If you're in the market for a new TV, bear in mind that all plasmas and some LCDs will not pass energy star compliances, apparently.
That little finding is no news to me, as plasma TVs have always struck me as a pretty inefficient way to light one's home. (I mean, as in the amount of energy they consume for each candela of output, so that if you put the picture on a white screen, you'd use a light meter a standard distance away versus a power meter measuring consumption. Not that you'd use it for lighting, but this is the fairest test I can think of.)
The other day I was taking someone through the plasma/LCD jungle that electronics showrooms have become, and I hit on the best way to explain how to select the TV that's best:
I urged them to select the picture quality they'd be prepared to accept, then walk among those TVs and test the temperature of the screen with the back of their hand. Coolest display wins.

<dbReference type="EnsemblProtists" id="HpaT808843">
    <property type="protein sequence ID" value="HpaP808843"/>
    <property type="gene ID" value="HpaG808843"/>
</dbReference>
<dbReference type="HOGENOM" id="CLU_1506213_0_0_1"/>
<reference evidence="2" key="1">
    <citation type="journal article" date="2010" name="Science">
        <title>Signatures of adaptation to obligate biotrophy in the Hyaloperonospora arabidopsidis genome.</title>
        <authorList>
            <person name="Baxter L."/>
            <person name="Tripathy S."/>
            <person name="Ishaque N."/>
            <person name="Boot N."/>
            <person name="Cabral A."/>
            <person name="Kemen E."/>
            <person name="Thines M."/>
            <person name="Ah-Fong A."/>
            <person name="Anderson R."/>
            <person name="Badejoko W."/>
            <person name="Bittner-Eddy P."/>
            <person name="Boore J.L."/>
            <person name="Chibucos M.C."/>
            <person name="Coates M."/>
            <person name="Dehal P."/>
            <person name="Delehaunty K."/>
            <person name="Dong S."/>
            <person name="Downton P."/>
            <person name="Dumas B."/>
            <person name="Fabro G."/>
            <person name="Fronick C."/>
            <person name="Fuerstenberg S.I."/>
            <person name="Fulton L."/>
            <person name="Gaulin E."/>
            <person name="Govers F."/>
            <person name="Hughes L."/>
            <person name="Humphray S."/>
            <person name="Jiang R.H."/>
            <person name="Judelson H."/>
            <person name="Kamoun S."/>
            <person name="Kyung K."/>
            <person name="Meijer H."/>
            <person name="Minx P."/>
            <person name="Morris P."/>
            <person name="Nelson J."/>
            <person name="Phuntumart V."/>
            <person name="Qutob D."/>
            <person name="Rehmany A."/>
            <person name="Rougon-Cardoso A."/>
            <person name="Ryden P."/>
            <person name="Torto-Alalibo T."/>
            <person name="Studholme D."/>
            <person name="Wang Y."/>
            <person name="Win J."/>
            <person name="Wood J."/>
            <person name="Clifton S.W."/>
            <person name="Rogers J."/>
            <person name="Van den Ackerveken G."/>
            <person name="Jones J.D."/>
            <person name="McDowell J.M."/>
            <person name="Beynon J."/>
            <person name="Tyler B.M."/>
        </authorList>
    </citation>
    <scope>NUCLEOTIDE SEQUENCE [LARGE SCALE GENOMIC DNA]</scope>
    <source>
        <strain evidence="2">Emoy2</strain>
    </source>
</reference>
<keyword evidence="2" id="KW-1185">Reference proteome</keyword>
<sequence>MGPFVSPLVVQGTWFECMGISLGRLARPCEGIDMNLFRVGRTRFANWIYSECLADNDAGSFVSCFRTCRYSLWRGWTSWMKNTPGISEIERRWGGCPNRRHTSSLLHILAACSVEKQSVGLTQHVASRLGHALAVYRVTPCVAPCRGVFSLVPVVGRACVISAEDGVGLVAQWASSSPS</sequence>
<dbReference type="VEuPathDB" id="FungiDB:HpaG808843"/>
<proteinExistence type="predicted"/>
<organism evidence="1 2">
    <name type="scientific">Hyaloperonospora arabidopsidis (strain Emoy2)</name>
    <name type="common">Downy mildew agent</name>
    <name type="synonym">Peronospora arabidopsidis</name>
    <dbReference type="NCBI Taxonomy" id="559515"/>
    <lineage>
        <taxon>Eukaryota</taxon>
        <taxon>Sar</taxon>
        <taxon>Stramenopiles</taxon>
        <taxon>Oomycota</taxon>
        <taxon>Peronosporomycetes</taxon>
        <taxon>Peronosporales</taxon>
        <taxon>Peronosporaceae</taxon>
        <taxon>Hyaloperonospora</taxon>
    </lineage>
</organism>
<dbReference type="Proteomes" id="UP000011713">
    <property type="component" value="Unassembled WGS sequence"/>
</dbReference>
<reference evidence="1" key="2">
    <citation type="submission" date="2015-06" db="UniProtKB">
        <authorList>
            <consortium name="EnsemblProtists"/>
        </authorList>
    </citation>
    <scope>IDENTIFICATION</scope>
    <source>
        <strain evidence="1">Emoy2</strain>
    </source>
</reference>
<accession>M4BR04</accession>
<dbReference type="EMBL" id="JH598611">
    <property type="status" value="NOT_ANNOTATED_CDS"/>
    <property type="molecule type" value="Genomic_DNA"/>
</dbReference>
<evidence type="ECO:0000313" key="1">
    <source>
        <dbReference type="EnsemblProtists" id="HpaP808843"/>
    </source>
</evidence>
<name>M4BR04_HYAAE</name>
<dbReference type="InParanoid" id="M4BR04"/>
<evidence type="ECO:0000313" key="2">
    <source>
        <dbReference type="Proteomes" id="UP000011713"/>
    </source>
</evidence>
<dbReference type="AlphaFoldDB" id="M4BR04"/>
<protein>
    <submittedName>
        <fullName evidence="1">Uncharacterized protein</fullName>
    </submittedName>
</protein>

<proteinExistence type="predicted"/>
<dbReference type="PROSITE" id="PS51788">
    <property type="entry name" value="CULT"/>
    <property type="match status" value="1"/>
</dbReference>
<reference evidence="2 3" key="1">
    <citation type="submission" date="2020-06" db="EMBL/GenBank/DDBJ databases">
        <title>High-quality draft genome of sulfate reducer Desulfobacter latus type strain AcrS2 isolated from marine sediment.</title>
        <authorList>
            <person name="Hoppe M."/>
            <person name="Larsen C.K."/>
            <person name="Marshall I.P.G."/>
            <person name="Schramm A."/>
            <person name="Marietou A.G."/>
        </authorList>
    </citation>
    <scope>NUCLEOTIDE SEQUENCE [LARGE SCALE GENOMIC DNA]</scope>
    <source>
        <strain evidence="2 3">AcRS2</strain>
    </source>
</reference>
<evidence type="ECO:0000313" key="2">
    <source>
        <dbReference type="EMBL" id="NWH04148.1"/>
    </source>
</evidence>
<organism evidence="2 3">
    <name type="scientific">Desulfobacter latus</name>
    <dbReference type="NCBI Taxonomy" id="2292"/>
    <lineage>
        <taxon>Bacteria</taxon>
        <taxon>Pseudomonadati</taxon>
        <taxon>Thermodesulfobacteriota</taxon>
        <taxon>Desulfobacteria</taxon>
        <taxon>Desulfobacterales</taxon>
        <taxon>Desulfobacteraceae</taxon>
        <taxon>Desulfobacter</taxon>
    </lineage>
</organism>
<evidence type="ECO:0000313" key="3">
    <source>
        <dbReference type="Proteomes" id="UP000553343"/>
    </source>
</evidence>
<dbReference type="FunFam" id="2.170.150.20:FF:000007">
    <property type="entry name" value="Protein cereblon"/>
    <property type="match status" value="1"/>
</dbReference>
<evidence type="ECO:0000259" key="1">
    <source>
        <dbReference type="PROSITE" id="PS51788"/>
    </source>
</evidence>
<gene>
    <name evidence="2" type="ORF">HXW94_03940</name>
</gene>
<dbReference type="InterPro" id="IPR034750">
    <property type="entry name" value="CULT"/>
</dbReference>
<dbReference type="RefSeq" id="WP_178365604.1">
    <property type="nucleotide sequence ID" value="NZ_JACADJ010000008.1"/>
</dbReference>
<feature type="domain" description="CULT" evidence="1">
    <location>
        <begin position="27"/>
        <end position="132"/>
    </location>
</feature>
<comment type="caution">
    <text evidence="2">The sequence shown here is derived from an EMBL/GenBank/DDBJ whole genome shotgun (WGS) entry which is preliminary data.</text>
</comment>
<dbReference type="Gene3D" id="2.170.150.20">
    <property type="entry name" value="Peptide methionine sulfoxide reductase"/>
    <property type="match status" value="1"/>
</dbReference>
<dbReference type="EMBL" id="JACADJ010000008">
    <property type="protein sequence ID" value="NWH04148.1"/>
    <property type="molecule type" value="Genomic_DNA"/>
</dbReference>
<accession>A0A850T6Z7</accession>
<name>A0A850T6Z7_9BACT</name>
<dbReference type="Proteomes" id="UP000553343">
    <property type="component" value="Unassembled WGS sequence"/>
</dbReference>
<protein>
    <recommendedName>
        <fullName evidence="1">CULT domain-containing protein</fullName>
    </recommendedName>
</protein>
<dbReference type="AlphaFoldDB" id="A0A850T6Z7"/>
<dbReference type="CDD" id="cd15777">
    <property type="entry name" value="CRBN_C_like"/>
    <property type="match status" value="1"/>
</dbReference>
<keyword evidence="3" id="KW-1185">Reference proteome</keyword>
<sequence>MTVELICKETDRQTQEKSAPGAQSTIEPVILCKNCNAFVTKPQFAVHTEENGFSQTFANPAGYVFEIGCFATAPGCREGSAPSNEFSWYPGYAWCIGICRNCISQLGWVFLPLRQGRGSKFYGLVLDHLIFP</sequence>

And that's as simple as it gets. Whether plasma or LCD, the amount of heat given off by the screen is a measure of the energy that this particular TV wastes. Heat is wasted energy, and also it prematurely ages the electronics and the actual screen elements, be they plasma dots or LCD domains. NOTE this does NOT apply to rear projection TVs or TV projectors, although the heat test is a reasonable guide to projector efficiency.
So that's the simplest thing you can do right now when buying, to ensure that the TV you buy os the most energy efficient. And you don't even need a Government dude with a pocketful of energy star labels to show you how it's done...